The Importance of Pre-Calving Management
By Steve Paisley, UW Extension Beef Cattle Specialist
Fall hay prices, as well as increased overall feed, fuel and fertilizer costs have dramatically affected all producers’ production budgets.
Despite relatively good cattle markets, high out-of-pocket input costs have affected management and nutrition decisions for the cowherd. Often the immediate response by producers has been to reduce overall inputs into the cowherd. Moving calving date, windrow grazing and deferred winter grazing are all methods to reduce overall feed inputs into the herd. Unfortunately, reducing or eliminating supplementation programs may also be considered as a way to reduce annual costs. While every producer should be interested in ways to reduce costs, current research indicates pre-calving management is still very important to the cowherd, and that cutting back or eliminating pre-calving supplementation of spring-calving herds may have important consequences to consider.
Research in the 1960s and 1970s suggested that cow condition and management prior to calving was important. Data from the University of Wyoming in 1975 showed that cow nutrition 30 days prior to calving had a dramatic effect on calf health and survivability. However, in recent years, attempts to dramatically reduce cow-calf input costs by changing management styles and pushing back calving date have perhaps lulled us into forgetting how important pre-calving nutrition is, not only to the cow, but more importantly to the calf.
Several recent studies all indicate that pre-calving nutrition, while having variable responses in the cow, almost always shows a positive response in the calves produced from those pregnancies. A study conducted at the University of Wyoming in 2003 (Table 1) suggests that cows will respond to a high-fat pre-calving supplement by positively impacting the immune transfer to the calf. In this case, cows were fed a traditional corn/SBM supplement or high fat supplement (safflower meal) for 60 days prior to calving. Calves were sampled 12 to 24 hours after birth to determine the level of transfer to the calf. Antibody transfer, as well fatty acid transfer, was enhanced by feeding the supplement for two months prior to calving. While they were unable to show a significant impact on overall health, number of calves that were treated for sickness, was reduced by supplementation.
Two Nebraska studies (Tables 2 and 3) have also shown that pre-calving supplements are beneficial not only for weaning weights, but also for subsequent pre-breeding weights and overall conception rates of heifers produced from those pregnancies. Both of these studies were three-year experiments designed to evaluate the impact of pre-calving supplements. The two studies report a 13-pound (steers) and 17-pound (heifers) increase in weaning weights, perhaps explained by the immune transfer data in Table 1. Assuming that a 42 percent cube costs approximately $400/ton, and cubes are fed for 90 days, feed costs for supplementing are approximately $18/cow. Granted, there are no equipment and labor costs included in this calculation, but I would argue that we can effectively supplement cows three times per week to get the same response, and cattle are routinely checked at least two times per week, anyway. Not factored into the potential benefits are the small, positive improvements in first service conception rates with the cows, as well as the large positive impact reported in heifer calves produced from these pregnancies.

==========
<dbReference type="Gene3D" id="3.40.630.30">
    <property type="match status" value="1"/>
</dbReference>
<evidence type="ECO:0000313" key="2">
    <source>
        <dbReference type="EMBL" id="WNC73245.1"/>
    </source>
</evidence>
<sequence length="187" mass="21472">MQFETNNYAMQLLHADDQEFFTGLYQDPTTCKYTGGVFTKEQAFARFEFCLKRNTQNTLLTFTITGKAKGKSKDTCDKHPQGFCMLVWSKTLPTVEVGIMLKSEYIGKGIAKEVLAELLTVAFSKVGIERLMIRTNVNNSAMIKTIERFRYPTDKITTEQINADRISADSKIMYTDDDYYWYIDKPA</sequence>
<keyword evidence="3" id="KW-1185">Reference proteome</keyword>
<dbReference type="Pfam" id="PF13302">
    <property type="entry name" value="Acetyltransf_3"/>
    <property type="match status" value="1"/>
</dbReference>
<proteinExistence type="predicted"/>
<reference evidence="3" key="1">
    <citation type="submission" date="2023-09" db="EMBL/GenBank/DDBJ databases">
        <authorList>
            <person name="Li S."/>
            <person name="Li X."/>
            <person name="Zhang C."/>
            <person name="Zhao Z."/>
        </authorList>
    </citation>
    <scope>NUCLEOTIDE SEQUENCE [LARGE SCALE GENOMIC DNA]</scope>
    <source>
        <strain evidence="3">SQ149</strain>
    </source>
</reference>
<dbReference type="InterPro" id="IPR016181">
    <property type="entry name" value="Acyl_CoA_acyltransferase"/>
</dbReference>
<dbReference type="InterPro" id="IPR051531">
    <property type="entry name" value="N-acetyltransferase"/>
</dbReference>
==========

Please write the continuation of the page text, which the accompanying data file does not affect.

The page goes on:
Finally, some additional information from a cooperative project between Miles City USDA-ARS Ft. Keogh and the University of Wyoming suggests that pre-calving management may also impact carcass quality and meat attributes. In this study, cows during the last third of gestation grazed either a native range pasture or were moved to improved (higher quality) meadows. The cows were separated, grazing native range or improved pasture, for 60 days. Immediately prior to calving, the cattle were moved together and managed similarly as one group. Calves were weaned and backgrounded in Miles City, and were finished at the University of Wyoming. Steers that originated from dams grazing improved pasture had more adipose (fat) cells within the ribeye muscle, and ribeye steaks from these same steers were more tender (lower shear force values) than steers originating from dams grazing native range. This may have implications for vertically integrated beef systems, and also for those producers who finish their own cattle and direct market their beef to consumers.
The studies reported above all suggest what we have always known – that “you can’t starve a profit out of a cow,” and that management decisions often have not only direct effects, but system-wide impacts. Pre-calving nutrition may appear to be an area to reduce costs, especially if you are moving calving and breeding dates to later in the spring, but there still may be consequences for pre-calving management not only on calves produced that spring, but also in the replacement females that are kept and remain in the herd.